We are still loving the temperature inversion as it has rarely been below 0°F at the house for several days. I'm thinking that I may still be able to get at least one more ride in this year;
I wish you all a healthy and happy 2014!
It has been too cold to go outdoors these last couple of days with temperatures hovering in the -40 (°F and °C) area with the weather guessers saying that -45°F is well within the realm of possibility. So this is as close as I have come to playing with a sidecar rig. My maintenance plans falling by the wayside as it's easier to just sit in the warm house dinking around in the kitchen.
This is our view to the south just past solar noon. We live in the hills north of town so we are usually above the temperature inversion and well out of the hazards of the ice fog enveloping the lower lying areas. Plus, it is generally a little warmer. My son ventured into town this afternoon and reported that in town, it was sometimes challenging to even see to the other side of the intersections.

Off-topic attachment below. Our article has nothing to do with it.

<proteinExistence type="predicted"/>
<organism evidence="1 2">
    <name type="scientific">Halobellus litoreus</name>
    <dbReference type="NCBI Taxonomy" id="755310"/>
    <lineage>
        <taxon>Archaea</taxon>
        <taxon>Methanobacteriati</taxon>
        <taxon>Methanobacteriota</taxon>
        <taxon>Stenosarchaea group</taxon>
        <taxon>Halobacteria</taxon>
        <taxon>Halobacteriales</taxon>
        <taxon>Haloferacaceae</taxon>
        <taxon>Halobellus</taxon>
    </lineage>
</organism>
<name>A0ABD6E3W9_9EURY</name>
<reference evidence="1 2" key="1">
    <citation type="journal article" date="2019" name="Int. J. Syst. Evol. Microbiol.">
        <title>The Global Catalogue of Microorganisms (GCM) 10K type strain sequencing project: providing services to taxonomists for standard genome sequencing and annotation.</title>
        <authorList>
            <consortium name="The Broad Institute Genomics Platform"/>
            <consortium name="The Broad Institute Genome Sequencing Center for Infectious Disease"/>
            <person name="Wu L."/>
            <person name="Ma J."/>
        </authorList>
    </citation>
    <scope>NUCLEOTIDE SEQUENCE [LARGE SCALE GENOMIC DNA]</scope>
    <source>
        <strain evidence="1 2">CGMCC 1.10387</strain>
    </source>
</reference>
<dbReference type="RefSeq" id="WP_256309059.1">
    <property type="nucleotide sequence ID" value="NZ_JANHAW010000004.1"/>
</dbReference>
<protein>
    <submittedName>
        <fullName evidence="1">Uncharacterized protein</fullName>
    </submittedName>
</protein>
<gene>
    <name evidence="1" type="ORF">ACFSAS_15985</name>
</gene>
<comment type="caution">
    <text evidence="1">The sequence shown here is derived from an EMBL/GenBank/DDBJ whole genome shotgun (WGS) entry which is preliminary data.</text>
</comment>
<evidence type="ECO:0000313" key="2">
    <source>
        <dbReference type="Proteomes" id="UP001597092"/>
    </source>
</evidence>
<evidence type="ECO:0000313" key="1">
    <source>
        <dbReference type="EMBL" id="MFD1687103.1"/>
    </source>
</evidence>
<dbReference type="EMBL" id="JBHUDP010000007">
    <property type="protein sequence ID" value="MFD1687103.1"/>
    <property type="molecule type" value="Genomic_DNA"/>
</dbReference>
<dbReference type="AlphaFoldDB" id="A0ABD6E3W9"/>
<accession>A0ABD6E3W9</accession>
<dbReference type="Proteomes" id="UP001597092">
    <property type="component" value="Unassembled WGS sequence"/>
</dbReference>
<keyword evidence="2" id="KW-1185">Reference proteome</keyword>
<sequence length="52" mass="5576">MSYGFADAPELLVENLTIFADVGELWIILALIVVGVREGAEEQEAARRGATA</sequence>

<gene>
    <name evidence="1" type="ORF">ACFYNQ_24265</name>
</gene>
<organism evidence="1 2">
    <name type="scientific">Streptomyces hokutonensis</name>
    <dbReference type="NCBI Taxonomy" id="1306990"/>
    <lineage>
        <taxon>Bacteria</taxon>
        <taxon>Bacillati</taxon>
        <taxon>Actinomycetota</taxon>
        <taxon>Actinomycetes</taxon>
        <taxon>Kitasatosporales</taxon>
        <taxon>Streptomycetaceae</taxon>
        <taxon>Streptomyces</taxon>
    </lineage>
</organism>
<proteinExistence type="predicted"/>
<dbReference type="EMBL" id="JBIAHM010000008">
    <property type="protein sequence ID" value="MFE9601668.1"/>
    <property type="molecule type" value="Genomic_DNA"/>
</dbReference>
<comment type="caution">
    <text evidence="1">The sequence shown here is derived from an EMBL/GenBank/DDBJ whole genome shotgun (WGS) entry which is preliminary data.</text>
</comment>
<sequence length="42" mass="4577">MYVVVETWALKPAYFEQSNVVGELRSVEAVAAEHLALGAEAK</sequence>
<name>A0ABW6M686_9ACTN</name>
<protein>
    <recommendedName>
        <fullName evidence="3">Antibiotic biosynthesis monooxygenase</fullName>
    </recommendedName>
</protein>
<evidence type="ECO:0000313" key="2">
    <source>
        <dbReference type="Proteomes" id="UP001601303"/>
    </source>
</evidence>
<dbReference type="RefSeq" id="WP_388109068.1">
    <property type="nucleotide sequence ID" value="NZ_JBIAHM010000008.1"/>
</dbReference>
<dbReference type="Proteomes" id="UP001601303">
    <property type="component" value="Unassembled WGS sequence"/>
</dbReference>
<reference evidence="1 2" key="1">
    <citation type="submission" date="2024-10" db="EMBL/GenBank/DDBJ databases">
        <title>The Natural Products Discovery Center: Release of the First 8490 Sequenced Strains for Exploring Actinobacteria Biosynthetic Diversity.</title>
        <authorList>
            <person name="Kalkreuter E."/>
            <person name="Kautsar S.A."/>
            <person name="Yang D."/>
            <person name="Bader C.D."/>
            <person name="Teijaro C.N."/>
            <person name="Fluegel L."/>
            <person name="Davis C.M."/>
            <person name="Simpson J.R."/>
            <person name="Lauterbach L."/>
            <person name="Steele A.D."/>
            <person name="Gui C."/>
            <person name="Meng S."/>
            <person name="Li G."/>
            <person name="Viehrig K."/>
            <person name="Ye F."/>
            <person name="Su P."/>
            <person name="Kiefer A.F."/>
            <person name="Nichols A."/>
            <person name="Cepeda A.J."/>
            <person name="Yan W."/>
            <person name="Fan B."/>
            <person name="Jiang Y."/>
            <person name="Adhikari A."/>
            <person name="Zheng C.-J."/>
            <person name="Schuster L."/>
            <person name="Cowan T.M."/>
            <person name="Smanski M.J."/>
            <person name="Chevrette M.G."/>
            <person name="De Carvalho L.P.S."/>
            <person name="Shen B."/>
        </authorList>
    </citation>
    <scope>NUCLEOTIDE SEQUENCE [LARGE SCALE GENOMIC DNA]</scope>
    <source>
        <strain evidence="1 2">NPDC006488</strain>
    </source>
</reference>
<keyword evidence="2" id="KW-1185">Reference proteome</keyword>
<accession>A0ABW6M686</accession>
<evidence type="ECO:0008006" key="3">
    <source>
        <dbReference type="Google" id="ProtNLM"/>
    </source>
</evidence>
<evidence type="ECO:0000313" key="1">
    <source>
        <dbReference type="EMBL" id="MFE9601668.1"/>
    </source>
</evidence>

First of all, I would like to wish everyone a very Merry Christmas. The picture on the right came through my Twitter feed though I'm not sure who posted it or who to attribute it to. But I thought it was too cool not to share and it fit with my geeky nature.
I'm still attempting to make a slideshow ala Bobskoot but it's still uploading. And no music.
We got quite a bunch of fresh snow over the weekend and since I didn't get out and clear the driveway (again), I opted not to ride in this morning. Most of the roads weren't very clear so I'm it was probably a good decision. I think it took longer to dig the truck out of the snow than it would've taken me to ride in. The snow on the sides were well above the top of the tires so some shoveling was needed just to open the door. Most of the university is shut down for a couple of weeks and I just came in to get a proposal finished up and submitted.
Yesterday morning, I rode around the area looking for photo opportunities but nothing really stood out. With the heavy snowfall, I really didn't want to venture off of the main roads and visibility was poor plus it was dark. It sounds like I'm full of excuses for not stopping to take pictures. It was a challenge getting back up our subdivision road with a lot of fishtailing while heading up the hill due to the fresh snow. The bike ran really well and I hope this whole "water in the gas" thing is behind me.